Still no sign of a positive national sentiment shift affecting national house price trends

by JOHN LOOS

In February the FNB House Price Index grew by a slower 2.3%, year on year, down from a revised 3.8% in January, and from 2017’s high of 5% reached in November.

This does not, however, alter our view that 2018 should be a mildly stronger housing market year than 2017. We believe that this weak house price growth in early-2018 is reflective of the weak sentiment and market conditions late in 2017 still feeding through to prices with a lag.

But with sentiment appearing to be much-improved early in 2018, we remain of the expectation that economic growth in 2018 will pick up, interest rates remain stable or even decline slightly, and housing demand should be a little stronger, all of which would cause mildly stronger house price growth in 2018 compared to 2017.

From a 2017 high of 5%, reached in November 2017, the FNB House Price Index’s year on year growth rate has slowed once more to 2.3% by February 2018, a further slowing on January’s revised rate of 3.8%.

In real terms, when adjusting for CPI (Consumer Price Index) inflation, year on year house price deflation of -0.6% was recorded in January (February CPI data not yet available), with CPI inflation in that month measuring 4.4% year on year.

The average price of homes transacted in February was R1 099 610.

Examining house price growth on a month on month seasonally-adjusted basis, a better indicator of very recent price growth momentum than year on year rates, we have seen a recent period of deflation, reaching -0.79% in February.

It is not uncommon to have short month on month bouts of deflation, and we believe that this most recent one is still the effect of a period of very weak sentiment in the country late in 2017, still feeding through into house prices with a lag.

That same negative sentiment was reflected in our FNB Estate Agent Survey Activity Rating through 2017, where we asked the sample of agents surveyed to give a rating to how they perceived activity in the market, on a scale of 1 to 10.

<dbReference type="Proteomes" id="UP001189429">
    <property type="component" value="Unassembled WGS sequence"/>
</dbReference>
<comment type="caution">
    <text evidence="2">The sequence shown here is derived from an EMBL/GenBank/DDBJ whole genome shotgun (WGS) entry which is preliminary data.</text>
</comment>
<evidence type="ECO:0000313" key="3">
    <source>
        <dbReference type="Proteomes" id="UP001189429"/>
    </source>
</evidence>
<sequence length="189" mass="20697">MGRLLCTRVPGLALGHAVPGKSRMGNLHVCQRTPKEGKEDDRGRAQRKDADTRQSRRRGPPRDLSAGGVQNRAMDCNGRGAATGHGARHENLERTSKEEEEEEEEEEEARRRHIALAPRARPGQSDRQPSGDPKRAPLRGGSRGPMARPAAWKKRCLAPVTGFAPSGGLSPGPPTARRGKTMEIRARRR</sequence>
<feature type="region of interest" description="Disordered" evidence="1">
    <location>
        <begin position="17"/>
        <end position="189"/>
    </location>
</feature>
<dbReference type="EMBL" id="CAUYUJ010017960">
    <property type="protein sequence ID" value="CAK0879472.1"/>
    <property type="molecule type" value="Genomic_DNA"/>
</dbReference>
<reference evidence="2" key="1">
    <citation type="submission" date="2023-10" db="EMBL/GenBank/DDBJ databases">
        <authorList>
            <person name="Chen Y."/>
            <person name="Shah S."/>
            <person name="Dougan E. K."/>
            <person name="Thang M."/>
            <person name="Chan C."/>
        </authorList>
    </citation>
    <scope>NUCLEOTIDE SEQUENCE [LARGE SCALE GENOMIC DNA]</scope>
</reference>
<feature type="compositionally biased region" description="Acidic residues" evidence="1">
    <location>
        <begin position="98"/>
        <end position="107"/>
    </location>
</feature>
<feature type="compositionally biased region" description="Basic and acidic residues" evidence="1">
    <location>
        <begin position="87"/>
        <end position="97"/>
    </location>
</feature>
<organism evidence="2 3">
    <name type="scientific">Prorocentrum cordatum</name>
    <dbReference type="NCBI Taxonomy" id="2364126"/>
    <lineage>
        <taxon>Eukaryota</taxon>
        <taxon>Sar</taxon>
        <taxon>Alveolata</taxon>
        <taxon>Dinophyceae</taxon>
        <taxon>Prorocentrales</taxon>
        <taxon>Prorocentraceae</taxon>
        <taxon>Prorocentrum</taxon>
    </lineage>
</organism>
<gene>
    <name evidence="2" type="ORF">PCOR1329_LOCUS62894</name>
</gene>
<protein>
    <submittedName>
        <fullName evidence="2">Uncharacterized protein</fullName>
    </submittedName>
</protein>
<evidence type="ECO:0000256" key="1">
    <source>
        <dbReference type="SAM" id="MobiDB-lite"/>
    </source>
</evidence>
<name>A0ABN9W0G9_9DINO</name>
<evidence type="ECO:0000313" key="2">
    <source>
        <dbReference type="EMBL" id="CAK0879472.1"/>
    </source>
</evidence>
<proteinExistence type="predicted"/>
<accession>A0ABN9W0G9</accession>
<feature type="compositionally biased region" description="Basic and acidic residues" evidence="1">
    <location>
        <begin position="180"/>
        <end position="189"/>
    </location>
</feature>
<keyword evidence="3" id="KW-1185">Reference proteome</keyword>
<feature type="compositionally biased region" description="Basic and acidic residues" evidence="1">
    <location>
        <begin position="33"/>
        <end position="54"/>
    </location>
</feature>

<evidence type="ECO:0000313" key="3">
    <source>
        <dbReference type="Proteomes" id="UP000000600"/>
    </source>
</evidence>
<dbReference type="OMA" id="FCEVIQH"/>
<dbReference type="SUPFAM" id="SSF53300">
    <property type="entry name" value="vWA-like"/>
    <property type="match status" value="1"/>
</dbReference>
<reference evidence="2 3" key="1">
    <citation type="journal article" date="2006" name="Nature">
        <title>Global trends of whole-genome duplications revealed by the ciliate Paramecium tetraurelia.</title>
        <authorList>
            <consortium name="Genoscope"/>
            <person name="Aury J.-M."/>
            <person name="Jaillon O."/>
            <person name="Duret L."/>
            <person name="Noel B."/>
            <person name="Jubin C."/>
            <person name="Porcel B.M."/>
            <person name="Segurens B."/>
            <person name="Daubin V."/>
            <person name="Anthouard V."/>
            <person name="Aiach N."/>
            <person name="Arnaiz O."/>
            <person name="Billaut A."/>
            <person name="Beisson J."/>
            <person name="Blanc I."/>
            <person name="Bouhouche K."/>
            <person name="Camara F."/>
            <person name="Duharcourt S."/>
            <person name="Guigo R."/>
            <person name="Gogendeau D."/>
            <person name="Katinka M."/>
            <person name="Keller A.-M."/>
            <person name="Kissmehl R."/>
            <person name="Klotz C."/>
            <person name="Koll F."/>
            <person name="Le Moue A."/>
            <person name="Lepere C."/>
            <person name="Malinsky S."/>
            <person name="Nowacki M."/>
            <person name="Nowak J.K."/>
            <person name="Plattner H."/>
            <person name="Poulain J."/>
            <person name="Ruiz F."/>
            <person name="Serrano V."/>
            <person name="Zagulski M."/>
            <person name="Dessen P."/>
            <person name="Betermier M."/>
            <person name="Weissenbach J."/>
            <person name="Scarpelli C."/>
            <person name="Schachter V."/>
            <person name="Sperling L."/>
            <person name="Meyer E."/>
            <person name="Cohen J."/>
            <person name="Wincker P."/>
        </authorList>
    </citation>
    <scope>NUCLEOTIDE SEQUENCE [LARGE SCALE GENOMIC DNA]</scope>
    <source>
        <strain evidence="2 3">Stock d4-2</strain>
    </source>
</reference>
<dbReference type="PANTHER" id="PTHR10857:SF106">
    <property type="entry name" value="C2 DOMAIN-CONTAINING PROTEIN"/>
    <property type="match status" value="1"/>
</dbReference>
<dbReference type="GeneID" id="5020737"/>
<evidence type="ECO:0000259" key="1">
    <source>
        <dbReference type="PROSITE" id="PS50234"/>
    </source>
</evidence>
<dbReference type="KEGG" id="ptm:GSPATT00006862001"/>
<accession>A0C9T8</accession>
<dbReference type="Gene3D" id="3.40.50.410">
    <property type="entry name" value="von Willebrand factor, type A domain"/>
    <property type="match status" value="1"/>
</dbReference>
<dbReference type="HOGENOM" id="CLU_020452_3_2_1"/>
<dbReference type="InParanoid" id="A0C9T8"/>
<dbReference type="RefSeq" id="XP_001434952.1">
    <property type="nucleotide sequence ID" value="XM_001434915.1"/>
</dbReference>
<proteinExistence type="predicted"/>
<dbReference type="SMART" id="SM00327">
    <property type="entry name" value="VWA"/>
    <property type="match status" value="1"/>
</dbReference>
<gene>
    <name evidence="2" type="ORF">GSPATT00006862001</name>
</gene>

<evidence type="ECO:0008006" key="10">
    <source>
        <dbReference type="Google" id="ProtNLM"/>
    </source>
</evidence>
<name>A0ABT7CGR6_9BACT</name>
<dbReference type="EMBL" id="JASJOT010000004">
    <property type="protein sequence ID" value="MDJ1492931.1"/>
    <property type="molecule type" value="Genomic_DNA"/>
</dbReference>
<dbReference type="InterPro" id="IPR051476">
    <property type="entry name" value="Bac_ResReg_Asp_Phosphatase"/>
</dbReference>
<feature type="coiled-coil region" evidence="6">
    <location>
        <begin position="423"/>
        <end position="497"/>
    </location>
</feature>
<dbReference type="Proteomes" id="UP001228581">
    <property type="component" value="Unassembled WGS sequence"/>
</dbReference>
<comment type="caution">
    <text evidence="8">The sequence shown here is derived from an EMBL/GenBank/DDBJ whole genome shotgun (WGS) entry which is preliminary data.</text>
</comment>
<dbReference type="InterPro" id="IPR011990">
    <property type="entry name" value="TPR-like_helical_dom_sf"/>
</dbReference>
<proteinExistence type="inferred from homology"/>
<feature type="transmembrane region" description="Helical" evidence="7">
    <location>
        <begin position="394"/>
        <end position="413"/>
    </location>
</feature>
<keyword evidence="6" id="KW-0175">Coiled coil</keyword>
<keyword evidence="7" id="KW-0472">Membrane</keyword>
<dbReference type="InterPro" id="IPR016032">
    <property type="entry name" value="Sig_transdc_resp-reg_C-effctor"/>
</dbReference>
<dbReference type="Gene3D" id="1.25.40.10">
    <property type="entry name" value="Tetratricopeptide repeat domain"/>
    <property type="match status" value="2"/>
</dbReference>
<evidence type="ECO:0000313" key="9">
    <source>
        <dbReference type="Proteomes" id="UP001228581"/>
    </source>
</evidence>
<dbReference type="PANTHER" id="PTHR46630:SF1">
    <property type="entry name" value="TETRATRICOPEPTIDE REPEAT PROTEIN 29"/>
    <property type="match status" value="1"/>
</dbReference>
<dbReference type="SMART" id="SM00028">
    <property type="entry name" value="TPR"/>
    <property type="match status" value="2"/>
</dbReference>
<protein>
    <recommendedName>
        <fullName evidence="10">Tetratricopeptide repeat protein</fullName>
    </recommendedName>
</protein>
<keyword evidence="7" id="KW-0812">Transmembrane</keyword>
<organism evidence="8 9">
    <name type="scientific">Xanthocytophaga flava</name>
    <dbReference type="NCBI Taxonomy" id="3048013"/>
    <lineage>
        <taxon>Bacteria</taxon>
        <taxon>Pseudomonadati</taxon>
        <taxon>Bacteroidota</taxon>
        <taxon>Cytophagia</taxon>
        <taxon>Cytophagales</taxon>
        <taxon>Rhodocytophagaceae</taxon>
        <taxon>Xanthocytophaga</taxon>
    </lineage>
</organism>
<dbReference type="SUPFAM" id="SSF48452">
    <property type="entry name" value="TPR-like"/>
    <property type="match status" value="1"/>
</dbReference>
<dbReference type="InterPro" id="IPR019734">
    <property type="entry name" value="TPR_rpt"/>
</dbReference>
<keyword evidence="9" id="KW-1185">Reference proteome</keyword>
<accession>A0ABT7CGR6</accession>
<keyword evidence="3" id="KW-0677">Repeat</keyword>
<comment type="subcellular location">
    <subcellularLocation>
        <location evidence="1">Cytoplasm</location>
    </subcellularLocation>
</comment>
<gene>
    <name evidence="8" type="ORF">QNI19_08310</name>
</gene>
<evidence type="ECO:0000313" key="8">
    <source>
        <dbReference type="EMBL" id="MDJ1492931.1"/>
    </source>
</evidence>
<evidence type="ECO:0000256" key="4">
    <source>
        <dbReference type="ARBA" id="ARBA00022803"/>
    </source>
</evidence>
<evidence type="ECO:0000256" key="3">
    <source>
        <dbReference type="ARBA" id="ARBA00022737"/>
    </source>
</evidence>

By the fourth quarter of 2017, this rating had declined to 5.29, down from a multi-year high of 6.78 reached back in early-2014, and the lowest activity rating since the second quarter of 2009.

In addition to activity declining, the agents had reported a steady rise in the average time of homes on the market to a multi-year high of 17 weeks and two days by the final quarter of 2017, from less than 12 weeks early in 2016, implying a market moving further away from equilibrium between demand and supply towards an oversupplied market.

These indicators by and large explain the weak year on year house price growth in early-2018, and the month on month house price decline, with last year’s weak market fundamentals still feeding through to house prices with a lag.

However, we remain of the expectation that 2018 will be a mildly stronger year for the housing market and house price growth, projecting a 4.8% average growth rate for 2018 after a lower 3.8% for last year.

The signs are still there for an improved economic performance this year. Business confidence in the country appears to have been boosted by the leadership change in the ruling party in December 2017, and now further by the composition of President Ramaphosa’s cabinet, especially by the return of business-popular ministers Nene and Gordhan to key cabinet posts.

The rand continues to perform solidly, a reflection of this improved sentiment, and it is likely that consumer confidence will move in a similar direction.

Furthermore, with CPI inflation at a lowly 4.4% year on year in February, and the rand’s stronger performance likely to curb imported inflationary pressures going forward, the prospect is not only for mildly stronger economic growth, nearer to 1.5%, in 2018, but also an increased possibility of a further interest rate reduction.

Nothing economically look very strong, just mildly better than where we come from, and mildly better for the economy probably means mildly better for the housing market.

John Loos is the household and property sector strategist at FNB Home Loans.